Unfortunately for Elliott, many fans will see this as that, even though he wasn’t ever charged with a crime in this case. That six-game suspension he’ll serve is, indeed, for his involvement in a domestic violence case—a fact that will be tough for him to shake.

For the League and Union

Make no mistake, this is a huge win for the NFL. It again sends the message the legal system is not a lever for players who aren’t satisfied with the results they get from the league’s internal appeals process. More than just that, where the Tom Brady situation last year established case law for future NFL/player squabbles, this reinforced that case law.

For Roger Goodell, How Long Is Too Long?

And as the league sees it, that was driven home when the circuit court set an expedited schedule for Elliott’s case that moved even faster than what the union sought. It sent the message that the court wanted to be done with the case quickly, as it believed the Brady precedent would hold.

So, yes, to the rest of us, there are still plenty of examples that make the NFL’s process look like kangaroo court. What the Elliott case tells us, though, is that doesn’t really matter. Article 46, granting the commissioner power over these cases, does.

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Brett Carlsen/Getty Images

1. The biggest game of this weekend for a handful of NFL teams will be at the Coliseum, and the Rams aren’t even home on Sunday. Archrivals USC and UCLA meet for the 87th time, and potential Top 5 picks Sam Darnold and Josh Rosen will lock horns for the final time (presuming at least one declares for the draft) as collegians. Should be a fun one.

Why Josh Allen Is the NFL Draft’s Most Polarizing Prospect

2. Tyrod Taylor’s $6 million roster bonus, and the $10 million base salary attached to it for 2018, make it a virtually certainty that he’ll be cut by the Bills and hit the market in March. And that market could have Kirk Cousins, Drew Brees, Sam Bradford and Teddy Bridgewater on it. (Jimmy Garoppolo’s up, too, but the Niners will almost certainly tag or sign him.) As we said here before, add that to an intriguing draft class and it’ll be a fascinating spring at the position.

3. I asked one player who’s been vocal in his criticism of Thursday Night Football about its future last week. He immediately raised the idea owners often have floated of moving the Super Bowl to Presidents Day weekend, and adding a second bye to the schedule, which would allow the flexibility to front each TNF game with an off week. To me, that’s always been the most logical solution.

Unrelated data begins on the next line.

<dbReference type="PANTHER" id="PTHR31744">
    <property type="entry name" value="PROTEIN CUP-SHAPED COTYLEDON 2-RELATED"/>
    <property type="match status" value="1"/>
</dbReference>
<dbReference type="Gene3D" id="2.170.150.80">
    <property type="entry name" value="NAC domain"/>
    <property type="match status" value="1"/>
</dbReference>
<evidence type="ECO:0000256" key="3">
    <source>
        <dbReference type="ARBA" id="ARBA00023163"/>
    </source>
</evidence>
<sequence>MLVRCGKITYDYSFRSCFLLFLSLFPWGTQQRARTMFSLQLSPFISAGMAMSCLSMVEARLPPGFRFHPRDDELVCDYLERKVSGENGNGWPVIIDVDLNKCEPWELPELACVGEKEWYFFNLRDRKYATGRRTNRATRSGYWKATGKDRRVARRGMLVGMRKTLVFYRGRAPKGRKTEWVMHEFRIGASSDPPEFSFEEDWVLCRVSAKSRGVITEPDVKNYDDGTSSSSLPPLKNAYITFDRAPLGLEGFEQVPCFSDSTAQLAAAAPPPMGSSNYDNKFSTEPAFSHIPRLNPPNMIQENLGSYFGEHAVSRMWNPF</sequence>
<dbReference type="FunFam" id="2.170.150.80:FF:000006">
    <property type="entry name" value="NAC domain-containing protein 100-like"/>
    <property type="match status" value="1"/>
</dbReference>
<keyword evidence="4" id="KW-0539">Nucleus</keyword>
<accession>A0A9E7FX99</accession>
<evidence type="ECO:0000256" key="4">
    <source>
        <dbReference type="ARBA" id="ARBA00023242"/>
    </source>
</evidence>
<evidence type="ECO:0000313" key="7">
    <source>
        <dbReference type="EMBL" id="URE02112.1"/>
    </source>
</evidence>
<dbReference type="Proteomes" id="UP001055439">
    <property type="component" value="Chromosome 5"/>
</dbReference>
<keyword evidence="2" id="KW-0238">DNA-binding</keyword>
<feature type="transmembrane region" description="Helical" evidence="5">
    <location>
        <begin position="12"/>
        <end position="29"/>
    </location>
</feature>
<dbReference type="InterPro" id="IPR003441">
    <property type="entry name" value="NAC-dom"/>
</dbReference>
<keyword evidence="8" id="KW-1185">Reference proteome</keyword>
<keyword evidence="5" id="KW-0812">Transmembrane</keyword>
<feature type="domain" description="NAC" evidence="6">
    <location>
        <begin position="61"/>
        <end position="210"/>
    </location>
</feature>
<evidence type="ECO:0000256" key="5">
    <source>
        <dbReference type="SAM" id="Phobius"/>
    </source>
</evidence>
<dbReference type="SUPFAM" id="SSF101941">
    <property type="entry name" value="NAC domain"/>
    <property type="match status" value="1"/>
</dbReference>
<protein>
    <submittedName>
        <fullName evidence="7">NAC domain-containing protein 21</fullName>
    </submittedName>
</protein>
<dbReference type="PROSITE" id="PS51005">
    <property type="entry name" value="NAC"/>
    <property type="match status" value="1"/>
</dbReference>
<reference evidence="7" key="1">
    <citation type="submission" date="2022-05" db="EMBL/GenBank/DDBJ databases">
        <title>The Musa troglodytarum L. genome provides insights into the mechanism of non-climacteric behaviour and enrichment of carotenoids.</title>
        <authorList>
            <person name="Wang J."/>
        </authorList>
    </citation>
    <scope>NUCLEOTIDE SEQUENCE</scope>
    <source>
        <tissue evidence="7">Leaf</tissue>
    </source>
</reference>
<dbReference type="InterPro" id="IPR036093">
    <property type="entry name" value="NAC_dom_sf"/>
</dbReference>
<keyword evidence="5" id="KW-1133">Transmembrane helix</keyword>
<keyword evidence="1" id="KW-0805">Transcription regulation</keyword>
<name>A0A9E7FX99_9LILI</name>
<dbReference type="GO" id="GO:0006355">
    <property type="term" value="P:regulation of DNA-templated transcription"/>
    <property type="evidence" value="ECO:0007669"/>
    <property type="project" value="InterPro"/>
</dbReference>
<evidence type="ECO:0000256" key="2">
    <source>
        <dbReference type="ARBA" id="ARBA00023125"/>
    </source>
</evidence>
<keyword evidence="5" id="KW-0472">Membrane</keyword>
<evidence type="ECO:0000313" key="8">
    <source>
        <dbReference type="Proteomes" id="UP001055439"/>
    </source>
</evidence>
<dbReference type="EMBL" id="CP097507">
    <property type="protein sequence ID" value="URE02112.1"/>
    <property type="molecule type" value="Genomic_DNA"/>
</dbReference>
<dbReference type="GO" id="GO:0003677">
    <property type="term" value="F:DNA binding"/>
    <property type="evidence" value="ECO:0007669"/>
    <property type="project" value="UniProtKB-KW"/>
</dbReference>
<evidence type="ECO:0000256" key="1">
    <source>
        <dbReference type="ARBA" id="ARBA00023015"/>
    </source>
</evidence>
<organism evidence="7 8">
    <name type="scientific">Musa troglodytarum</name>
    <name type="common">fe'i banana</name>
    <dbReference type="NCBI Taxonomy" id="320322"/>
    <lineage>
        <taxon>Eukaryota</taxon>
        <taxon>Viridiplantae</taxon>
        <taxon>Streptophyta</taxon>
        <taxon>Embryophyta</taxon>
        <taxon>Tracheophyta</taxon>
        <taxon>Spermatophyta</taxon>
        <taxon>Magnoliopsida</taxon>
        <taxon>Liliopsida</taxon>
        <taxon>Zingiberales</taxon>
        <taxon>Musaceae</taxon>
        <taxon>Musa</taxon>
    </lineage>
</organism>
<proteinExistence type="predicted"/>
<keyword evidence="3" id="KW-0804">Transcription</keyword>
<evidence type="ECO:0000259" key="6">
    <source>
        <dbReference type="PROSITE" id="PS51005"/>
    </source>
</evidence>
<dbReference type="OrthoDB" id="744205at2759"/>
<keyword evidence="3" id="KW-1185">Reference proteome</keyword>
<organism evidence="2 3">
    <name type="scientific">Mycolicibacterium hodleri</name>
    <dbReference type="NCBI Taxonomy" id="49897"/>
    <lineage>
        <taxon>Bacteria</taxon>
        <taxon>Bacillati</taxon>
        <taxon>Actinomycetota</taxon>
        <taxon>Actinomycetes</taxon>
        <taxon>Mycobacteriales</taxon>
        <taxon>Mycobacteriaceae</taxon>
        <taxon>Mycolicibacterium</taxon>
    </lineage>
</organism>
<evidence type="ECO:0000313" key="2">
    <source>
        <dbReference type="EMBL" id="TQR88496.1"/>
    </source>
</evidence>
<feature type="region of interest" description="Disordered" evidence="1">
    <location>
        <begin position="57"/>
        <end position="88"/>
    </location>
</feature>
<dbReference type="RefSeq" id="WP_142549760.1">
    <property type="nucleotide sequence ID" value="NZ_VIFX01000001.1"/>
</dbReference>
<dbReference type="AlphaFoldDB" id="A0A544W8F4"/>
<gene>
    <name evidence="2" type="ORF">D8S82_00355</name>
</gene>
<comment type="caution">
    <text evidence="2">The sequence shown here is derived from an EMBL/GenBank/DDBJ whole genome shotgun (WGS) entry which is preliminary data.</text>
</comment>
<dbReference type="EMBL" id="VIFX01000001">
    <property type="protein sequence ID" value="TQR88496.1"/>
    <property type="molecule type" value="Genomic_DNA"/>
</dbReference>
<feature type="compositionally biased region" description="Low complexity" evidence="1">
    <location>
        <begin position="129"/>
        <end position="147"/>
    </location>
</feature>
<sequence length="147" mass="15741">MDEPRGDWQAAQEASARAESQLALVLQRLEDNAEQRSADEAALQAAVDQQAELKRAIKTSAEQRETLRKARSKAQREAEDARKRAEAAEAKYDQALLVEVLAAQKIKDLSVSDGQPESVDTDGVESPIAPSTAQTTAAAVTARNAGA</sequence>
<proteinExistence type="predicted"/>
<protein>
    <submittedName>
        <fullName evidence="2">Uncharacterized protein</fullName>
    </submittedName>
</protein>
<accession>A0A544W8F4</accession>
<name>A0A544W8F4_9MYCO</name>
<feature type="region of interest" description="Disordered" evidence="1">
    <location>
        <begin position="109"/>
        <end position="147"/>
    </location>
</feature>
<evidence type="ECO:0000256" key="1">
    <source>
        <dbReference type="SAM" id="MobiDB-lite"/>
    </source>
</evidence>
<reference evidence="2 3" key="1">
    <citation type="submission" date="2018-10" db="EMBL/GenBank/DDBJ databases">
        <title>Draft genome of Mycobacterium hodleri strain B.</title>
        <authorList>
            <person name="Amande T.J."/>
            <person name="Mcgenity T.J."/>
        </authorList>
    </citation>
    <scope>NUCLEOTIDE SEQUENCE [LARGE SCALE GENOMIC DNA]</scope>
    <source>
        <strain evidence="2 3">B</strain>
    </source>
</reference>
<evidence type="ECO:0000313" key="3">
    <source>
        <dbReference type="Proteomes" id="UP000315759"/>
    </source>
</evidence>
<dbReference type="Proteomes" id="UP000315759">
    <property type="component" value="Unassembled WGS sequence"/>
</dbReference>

4. ICYMI: Brett Hundley actually looked like an NFL quarterback last Sunday in Chicago as the Packers snapped their three-game losing streak. His performance has given the team some hope that he can help them tread water into December contention. The problem? The schedule. Baltimore and Pittsburgh are next, and the Packers close with the Panthers, Vikings and Lions.

5. Pro Football Talk mentioned Denver’s Vance Joseph as a coach who could be fighting for his job down the stretch. It’s something I heard earlier in the week, too. And while it doesn’t seem fair, or particularly sharp, to hire a young coach who only spent one year as a coordinator, and then turn around and not let him grow into the job, the Broncos’ defense is approaching the back end of its prime and so there is a sense of urgency there, plus the fact that John Elway’s never been afraid to act aggressively. It’s worth keeping an eye on that one.

6. I’m not sure if the Patriots asked the league to stack its trip to Denver in front of the trip to Mexico City—teams often make requests like that to scheduling czar Howard Katz—but if they did … then that was brilliant. The team played Sunday at 5,200 feet at Mile High, its practicing in Colorado Springs this week, and all that should have the Patriots ready to play at 7,000 feet in Mexico on Sunday.

7. If the Giants do decide to blow up their football operation—and that would be the first time they’ve done that in my lifetime (I’m 37)—the GM job will be about as hotly pursued as it gets, and there’s already a lot of noise out there about the big names the Maras and Tisches could pursue.

NFC Is NFL’s Power Conference; Adrian Clayborn Reborn; Richard Sherman Talks Injury

8. We’ll see what happens but perception has built in scouting circles that Carolina interim GM Marty Hurney would like to keep the job and peel the interim tag off his nameplate. Hurney, the team’s GM from 2002-12, was brought back to shepherd the team from Dave Gettleman’s strangely-timed summer firing through this season.

9. Speaking of perception, there’s always been one out there that Seattle’s system doesn’t demand great corner play—it’s more built on its safeties—and that’ll be tested now. Four-time All-Pro CB Richard Sherman played in 105 consecutive games, every one in his seven-year career, before blowing out his Achilles last Thursday. He started the last 99 of those games.